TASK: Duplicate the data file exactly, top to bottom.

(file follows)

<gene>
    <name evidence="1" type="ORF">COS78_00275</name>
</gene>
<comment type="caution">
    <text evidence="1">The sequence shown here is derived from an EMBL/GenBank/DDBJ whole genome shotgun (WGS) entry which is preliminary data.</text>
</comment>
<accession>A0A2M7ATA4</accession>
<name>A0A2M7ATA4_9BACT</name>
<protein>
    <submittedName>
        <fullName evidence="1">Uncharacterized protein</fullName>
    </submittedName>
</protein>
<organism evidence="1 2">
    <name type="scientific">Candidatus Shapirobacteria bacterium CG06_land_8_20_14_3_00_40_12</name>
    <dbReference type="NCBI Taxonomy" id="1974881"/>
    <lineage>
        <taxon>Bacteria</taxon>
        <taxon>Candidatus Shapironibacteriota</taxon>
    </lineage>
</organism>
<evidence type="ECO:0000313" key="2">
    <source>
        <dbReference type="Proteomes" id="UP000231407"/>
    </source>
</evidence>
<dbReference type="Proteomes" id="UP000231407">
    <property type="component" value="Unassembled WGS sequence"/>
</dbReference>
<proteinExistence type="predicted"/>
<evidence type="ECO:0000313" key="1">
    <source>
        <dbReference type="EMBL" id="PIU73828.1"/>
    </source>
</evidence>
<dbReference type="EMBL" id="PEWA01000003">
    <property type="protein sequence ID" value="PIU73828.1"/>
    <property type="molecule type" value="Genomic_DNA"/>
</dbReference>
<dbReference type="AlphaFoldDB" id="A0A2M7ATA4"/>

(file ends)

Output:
<gene>
    <name evidence="1" type="ORF">COS78_00275</name>
</gene>
<comment type="caution">
    <text evidence="1">The sequence shown here is derived from an EMBL/GenBank/DDBJ whole genome shotgun (WGS) entry which is preliminary data.</text>
</comment>
<accession>A0A2M7ATA4</accession>
<name>A0A2M7ATA4_9BACT</name>
<protein>
    <submittedName>
        <fullName evidence="1">Uncharacterized protein</fullName>
    </submittedName>
</protein>
<organism evidence="1 2">
    <name type="scientific">Candidatus Shapirobacteria bacterium CG06_land_8_20_14_3_00_40_12</name>
    <dbReference type="NCBI Taxonomy" id="1974881"/>
    <lineage>
        <taxon>Bacteria</taxon>
        <taxon>Candidatus Shapironibacteriota</taxon>
    </lineage>
</organism>
<evidence type="ECO:0000313" key="2">
    <source>
        <dbReference type="Proteomes" id="UP000231407"/>
    </source>
</evidence>
<dbReference type="Proteomes" id="UP000231407">
    <property type="component" value="Unassembled WGS sequence"/>
</dbReference>
<proteinExistence type="predicted"/>
<evidence type="ECO:0000313" key="1">
    <source>
        <dbReference type="EMBL" id="PIU73828.1"/>
    </source>
</evidence>
<dbReference type="EMBL" id="PEWA01000003">
    <property type="protein sequence ID" value="PIU73828.1"/>
    <property type="molecule type" value="Genomic_DNA"/>
</dbReference>
<dbReference type="AlphaFoldDB" id="A0A2M7ATA4"/>